Did you know that your version of Internet Explorer is out of date?
To get the best possible experience using our website we recommend downloading one of the browsers below.

Internet Explorer 10, Firefox, Chrome, or Safari.

sesame garlic scape noodlessesame garlic scape noodles

Vegan Yum: Sesame Garlic Scape Noodles by Terry Hope Romero

Like us on Facebook:
The current article you are reading does not reflect the views of the current editors and contributors of the new Ecorazzi

In a new series from Ecorazzi Eats where we feature veg*n recipes from top chefs and food bloggers, Terry Hope Romero – author and co-author of bestselling vegan cookbooks like Veganomicon: The Ultimate Vegan Cookbook and Vegan Cupcakes Take Over the World – shares with us this yummy recipe for Sesame Garlic Scape Noodles.

You can check out her official website here – and follow her on Facebook and Twitter.

And yes, we realize that summer is over – but this recipe will be just as delicious now too! 

It’s summertime and a young woman’s thoughts often turn to cold sesame noodles. At least they should for a nourishing, lip-smacking lunch or light dinner that’s easy to embellish with the crispest, freshest produce of the season. I’m enjoying this greener twist on the old classic now that NYC’s hot, muggy, sweat-in-your-eyelids summer is blasting in full effect. 99 degrees in the shade don’t mean a thing when there’s a classic Chinese-style sesame peanut sauce embellished with the sweet, garlicky goodness from aboost of green garlic scapes.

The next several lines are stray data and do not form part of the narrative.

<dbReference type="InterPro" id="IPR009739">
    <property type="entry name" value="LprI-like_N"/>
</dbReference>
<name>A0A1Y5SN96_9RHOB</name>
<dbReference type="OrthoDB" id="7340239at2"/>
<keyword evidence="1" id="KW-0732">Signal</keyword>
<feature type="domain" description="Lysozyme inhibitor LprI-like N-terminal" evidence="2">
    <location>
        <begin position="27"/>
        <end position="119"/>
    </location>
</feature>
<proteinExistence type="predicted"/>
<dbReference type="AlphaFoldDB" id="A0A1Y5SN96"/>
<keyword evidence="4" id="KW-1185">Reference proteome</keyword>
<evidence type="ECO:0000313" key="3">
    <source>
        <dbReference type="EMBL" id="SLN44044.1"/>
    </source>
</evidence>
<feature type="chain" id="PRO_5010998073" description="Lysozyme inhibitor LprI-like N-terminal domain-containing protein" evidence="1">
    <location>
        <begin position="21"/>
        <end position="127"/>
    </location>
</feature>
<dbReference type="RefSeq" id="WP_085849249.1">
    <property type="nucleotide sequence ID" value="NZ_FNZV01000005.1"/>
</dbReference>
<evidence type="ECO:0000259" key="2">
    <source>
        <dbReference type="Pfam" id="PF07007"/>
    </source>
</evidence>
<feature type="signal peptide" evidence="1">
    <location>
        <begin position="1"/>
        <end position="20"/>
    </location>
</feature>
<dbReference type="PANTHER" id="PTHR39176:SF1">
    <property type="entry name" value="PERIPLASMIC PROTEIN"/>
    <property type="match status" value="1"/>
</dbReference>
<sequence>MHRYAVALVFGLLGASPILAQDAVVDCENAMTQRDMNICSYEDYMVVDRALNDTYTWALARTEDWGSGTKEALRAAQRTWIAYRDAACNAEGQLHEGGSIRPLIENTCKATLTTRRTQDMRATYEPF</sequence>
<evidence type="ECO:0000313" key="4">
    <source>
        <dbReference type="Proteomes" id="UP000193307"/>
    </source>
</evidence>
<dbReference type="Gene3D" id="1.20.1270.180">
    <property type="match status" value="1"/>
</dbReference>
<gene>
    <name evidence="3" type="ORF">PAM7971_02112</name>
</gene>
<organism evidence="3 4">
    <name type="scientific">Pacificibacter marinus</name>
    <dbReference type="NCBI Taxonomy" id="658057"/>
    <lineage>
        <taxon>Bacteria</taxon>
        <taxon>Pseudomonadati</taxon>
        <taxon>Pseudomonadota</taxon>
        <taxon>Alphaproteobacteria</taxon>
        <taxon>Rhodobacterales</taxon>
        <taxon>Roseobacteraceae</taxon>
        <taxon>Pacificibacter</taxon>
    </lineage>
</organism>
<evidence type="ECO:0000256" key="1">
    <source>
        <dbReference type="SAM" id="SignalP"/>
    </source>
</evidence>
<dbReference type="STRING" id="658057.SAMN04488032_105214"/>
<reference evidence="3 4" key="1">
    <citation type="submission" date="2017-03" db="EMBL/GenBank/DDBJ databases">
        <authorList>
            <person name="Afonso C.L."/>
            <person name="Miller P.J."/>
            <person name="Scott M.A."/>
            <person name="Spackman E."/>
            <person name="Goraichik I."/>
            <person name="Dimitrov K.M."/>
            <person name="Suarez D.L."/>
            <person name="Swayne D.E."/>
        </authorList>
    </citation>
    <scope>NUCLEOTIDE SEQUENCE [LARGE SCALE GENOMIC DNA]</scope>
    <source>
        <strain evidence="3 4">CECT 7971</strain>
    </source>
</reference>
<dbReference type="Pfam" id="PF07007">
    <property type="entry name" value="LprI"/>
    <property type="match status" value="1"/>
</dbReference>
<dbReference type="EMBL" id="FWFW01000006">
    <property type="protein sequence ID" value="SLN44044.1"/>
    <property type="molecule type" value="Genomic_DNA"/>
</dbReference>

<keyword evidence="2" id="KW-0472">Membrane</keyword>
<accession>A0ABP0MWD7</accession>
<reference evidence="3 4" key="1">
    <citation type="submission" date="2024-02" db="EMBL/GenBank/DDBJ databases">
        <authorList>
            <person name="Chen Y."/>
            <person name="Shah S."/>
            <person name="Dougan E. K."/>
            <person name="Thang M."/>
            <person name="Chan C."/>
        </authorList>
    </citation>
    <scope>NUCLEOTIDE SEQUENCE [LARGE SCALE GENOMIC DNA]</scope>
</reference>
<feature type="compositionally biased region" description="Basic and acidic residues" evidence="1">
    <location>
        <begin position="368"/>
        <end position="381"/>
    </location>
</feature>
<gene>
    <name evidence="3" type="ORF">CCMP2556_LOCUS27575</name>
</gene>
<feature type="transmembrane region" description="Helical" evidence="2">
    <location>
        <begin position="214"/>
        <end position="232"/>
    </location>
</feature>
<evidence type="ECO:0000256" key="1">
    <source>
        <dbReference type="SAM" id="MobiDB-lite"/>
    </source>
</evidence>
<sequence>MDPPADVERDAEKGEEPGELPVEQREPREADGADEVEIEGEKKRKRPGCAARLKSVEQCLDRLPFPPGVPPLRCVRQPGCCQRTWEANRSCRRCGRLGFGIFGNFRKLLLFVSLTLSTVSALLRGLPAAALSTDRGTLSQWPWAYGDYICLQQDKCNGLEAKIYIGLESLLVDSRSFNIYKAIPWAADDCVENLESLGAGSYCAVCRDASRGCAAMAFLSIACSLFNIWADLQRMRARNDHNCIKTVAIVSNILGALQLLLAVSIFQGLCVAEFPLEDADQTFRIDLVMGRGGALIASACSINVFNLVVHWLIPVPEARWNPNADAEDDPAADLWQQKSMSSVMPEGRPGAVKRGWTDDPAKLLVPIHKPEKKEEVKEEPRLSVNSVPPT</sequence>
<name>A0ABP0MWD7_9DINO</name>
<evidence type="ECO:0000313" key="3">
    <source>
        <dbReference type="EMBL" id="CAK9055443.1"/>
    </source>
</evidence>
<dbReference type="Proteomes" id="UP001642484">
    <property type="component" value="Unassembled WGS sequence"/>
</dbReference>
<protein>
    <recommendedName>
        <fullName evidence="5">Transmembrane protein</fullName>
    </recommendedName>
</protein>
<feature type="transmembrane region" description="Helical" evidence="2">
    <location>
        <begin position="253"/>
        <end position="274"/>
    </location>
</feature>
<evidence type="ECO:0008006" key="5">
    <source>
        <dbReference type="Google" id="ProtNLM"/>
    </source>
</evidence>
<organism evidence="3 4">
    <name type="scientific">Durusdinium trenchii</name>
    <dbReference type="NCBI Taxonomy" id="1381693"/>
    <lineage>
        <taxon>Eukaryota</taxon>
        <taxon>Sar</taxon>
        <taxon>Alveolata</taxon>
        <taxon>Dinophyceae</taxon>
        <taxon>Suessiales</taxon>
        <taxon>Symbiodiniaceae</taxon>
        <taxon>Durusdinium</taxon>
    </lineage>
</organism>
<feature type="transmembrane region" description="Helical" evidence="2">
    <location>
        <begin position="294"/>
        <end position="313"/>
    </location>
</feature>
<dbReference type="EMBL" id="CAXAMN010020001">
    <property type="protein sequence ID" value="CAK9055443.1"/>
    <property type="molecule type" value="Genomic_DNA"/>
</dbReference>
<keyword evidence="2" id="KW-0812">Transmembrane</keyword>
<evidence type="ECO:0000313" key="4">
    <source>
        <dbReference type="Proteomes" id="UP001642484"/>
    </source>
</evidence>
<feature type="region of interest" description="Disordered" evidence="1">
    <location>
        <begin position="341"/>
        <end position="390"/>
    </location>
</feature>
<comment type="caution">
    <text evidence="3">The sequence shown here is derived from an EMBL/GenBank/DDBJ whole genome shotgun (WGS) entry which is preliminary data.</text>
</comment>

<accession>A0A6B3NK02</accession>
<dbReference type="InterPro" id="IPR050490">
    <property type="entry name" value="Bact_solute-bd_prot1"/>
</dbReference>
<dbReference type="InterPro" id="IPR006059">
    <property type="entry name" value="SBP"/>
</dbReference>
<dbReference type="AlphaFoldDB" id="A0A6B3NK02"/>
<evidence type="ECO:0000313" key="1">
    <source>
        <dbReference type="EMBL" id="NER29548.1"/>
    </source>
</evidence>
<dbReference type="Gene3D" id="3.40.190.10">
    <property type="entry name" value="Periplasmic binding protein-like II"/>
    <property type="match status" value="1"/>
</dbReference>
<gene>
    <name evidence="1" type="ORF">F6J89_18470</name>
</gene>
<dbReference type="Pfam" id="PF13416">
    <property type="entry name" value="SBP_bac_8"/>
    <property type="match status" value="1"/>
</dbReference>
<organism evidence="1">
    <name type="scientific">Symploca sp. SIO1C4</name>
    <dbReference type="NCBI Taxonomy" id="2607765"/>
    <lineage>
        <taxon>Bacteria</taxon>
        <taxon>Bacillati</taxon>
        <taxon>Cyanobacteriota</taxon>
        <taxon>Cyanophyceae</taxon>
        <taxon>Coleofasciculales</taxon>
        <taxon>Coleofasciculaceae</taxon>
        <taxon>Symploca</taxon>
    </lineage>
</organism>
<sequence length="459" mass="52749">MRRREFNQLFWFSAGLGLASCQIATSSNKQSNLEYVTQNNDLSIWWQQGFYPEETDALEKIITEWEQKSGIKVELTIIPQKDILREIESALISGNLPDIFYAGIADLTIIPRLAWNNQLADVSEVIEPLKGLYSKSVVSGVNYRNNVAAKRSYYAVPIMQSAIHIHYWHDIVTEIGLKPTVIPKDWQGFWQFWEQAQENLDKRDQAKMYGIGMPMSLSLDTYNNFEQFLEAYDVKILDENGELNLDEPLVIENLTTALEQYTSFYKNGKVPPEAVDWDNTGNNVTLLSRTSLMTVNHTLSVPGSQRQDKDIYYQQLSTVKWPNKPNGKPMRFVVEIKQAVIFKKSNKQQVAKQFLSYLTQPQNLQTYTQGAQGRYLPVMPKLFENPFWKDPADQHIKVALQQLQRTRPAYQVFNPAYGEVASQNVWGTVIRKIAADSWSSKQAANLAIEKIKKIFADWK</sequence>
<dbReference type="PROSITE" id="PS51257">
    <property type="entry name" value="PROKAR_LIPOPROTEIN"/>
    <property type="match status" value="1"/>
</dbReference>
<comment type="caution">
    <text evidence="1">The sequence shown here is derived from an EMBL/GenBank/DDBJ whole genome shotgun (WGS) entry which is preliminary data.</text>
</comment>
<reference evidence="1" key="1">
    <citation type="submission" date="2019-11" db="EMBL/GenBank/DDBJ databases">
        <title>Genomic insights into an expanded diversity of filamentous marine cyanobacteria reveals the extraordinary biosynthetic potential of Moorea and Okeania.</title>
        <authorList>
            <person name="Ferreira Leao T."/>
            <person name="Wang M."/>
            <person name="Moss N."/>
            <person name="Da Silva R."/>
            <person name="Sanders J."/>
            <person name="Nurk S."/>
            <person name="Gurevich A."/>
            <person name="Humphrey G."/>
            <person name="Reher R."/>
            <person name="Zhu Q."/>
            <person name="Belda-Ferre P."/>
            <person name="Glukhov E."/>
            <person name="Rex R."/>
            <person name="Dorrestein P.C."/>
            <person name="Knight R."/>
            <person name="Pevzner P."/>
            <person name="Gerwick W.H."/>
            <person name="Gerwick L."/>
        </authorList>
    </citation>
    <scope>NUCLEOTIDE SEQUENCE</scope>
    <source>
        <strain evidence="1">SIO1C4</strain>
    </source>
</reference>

Garlic scapes are the pungent, thick and twisting flower stems of garlic and are a common spring and early summer sight wherever local grown garlic is sold. You’ll probably have to scout around a farmer’s market or farmstand for these gems, but properly stored (dry and in plastic bags in the veggie bin) they will last for weeks. If you can’t locate garlic scapes, use one or two fresh garlic cloves instead. To use, clip off the flower bud at the end and slice or break the steam into 2 to 3 inch pieces for easier slicing.

The other ingredient that makes the sauce for these sesame noodles authentic is Chinese sesame paste. Made from unhulled, roasted sesame seeds, grey-brown sesame paste is rustic, smoky and nutty compared to mild sweet tahini, its Middle Eastern cousin. Sure, you could use tahini, but it just won’t be the same. A touch of peanut butter, a pinch of 5 spice powder and an optional splash of hot black tea round out this punchy, piquant version of this classic noodle dish.

Shredded lettuce or Napa cabbage

Chopped cilantro

Finely sliced green scallion tops or chives

Thinly sliced radishes

Finely chopped roasted peanuts

Toasted sesame seeds

Asian chili garlic sauce (Sriracha or sambal olek)

Soy sauce

1. Pulse the sesame sauce ingredients together in a blender until creamy and smooth. The
sauce will thicken as it sits, so if you don’t use it within an hour you may want to thin it
slightly with more water or tea.

2. Arrange the noodles in a large, wide serving bowl. Dollop the sauce on top, top with
tofu matchsticks (or cubes) and scatter with handfuls of shredded lettuce or cabbage,
cilantro, scallions or chives, radishes, and peanuts. Sprinkle with toasted sesame seeds,
and drizzle generously with chili garlic sauce and soy sauce.

3. To serve, use tongs to toss the noodles with the sauces and toppings at the table and
pile into serving plates. Pass around more chili garlic sauce and soy sauce.

Terry Hope Romero’s latest book Vegan Eats World will hit the shelves October
2012. Terry lives, cooks and eats in NYC. Check out what else she’s cooking at

Like us on Facebook:

What About Zero Waste?

Going vegan must be at the heart of any environmental discussion.

Why it doesn’t matter if the Impossible burger is healthy

The Impossible burger doesn’t need to be overtly healthy – it just needs to be vegan.

France’s ban of faux-meat branding won’t stop veganism

I’ll take “mycoproteinous food tube” over a tube of dead pig any day.